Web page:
Glossary of Human Resources Management and Employee Benefit Terms
The definition of ageism is stereotyping, discrimination, or prejudice against individuals or groups based on their age. While any age can be the target of some forms of ageism, the problem is most common for older people, especially in the workplace.
Ageism at work is rooted in persistent myths, misperceptions, and outdated assumptions about older workers. For example, older workers are sometimes assumed to be too difficult to train and unable to keep up with the day-to-day demands of a job. People with ageist beliefs also frequently disregard the value of older workers’ accumulated knowledge and depth of experience.
Like other forms of discrimination based on race, sex, disability, or other protected classes, age discrimination in the United States is prohibited by federal law, enforced by the Equal Employment Opportunity Commission (EEOC). The Age Discrimination in Employment Act (ADEA) forbids age discrimination against people who are age 40 or older. It does not protect workers under the age of 40, although some states have laws that protect younger workers from age discrimination.
Dozens of other countries around the world also have laws outlawing age discrimination in employment.
An AARP investigation found illegal discrimination against older workers in three main areas:
Recruitment and hiring: Younger applicants are shown favor simply because of their age.
On-the-job bias: Older workers receive fewer training opportunities, promotions, and rewards, or are harassed.
Termination: A company “freshens” its workforce or trims its budget by targeting senior employees for layoffs or encouraging them to retire.
AARP concluded that ageism is so widespread and accepted in the workplace that they dubbed it “the last acceptable bias.”
Some senior advocates claim ageism is so ingrained into the hiring process that older job applicants may be eliminated from consideration by screening algorithms before they even have a chance to be interviewed.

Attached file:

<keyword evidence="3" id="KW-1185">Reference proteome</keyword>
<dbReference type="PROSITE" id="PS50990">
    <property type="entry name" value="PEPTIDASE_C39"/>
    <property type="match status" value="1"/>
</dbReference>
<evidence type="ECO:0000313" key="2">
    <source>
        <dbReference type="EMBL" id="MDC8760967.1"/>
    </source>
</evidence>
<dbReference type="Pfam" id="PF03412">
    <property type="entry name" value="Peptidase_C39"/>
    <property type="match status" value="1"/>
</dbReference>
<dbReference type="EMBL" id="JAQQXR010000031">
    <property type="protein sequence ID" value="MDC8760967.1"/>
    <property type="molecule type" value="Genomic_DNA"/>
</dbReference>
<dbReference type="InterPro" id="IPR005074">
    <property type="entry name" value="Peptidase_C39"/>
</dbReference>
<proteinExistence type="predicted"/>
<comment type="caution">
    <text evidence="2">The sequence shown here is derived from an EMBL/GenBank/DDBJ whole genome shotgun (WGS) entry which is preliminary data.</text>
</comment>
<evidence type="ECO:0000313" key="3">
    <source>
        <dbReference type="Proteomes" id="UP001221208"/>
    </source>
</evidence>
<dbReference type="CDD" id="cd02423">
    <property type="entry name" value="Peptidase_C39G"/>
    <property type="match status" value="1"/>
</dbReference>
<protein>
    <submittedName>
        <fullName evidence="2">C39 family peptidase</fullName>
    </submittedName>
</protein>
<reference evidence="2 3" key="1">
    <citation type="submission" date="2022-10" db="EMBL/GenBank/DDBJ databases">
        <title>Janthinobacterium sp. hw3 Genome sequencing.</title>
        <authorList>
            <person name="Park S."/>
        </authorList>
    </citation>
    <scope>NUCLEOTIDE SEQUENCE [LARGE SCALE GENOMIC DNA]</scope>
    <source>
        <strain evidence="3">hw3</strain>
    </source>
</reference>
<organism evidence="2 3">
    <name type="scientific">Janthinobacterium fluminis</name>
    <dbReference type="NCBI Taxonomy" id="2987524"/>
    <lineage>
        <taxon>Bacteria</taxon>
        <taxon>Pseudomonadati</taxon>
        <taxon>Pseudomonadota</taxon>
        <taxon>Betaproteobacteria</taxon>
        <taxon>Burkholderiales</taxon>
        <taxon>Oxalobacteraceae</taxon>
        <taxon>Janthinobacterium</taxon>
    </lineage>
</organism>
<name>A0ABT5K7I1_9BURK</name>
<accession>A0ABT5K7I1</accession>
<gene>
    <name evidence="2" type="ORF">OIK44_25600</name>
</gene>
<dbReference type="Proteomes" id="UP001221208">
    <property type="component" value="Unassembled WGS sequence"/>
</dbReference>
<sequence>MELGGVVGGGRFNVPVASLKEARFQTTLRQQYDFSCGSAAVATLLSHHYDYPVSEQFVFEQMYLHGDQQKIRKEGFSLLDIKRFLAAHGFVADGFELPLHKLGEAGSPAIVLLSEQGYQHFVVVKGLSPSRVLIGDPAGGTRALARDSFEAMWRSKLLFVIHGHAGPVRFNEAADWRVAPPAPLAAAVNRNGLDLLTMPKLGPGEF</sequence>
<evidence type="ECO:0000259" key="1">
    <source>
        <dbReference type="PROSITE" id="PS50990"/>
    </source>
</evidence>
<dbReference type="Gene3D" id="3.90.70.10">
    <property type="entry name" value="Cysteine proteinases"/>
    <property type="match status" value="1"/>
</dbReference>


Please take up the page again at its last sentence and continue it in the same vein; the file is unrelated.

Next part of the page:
Furthermore, age discrimination in employment is not just a problem for people in their 60s, 70s, and beyond. A survey of 3,900 workers 45 and older found nearly two-thirds of them had seen or experienced age discrimination. Additional research shows more than 50 percent of workers over 45 will be pushed out of longtime jobs and 90 percent of them will never earn as much money again.
Eliminating bias against older workers is not only the right thing to do, it’s good for the economy. Research shows ageism in employment cost the U.S. economy 850 billion dollars in 2018 alone. By 2050, that annual figure is projected to climb as high as 3.9 trillion dollars. Most of these losses result from involuntary retirement and other employment-limiting practices that are directly linked to ageism.
Where should your organization begin to tackle this complex and pervasive issue? These strategies from the EEOC will get you off to a good start:
Evaluate your organization’s culture, policies and practices to identify ageism.
Scrutinize your recruitment practices from stem to stern. Consider such questions as:
Are workers of all ages encouraged to apply?
Do job applications ask for age-related info such as graduation dates?
Are recruiters and interviewers trained to avoid words that may suggest age bias, such as “digital native” or “recent graduate”?
Do images on your website and in recruiting materials include older workers?
Include age as a key component of your diversity and inclusion programs. For example, offer learning and development opportunities to workers of all ages.
Foster a multigenerational culture that focuses on workers’ abilities and rejects age stereotypes about them.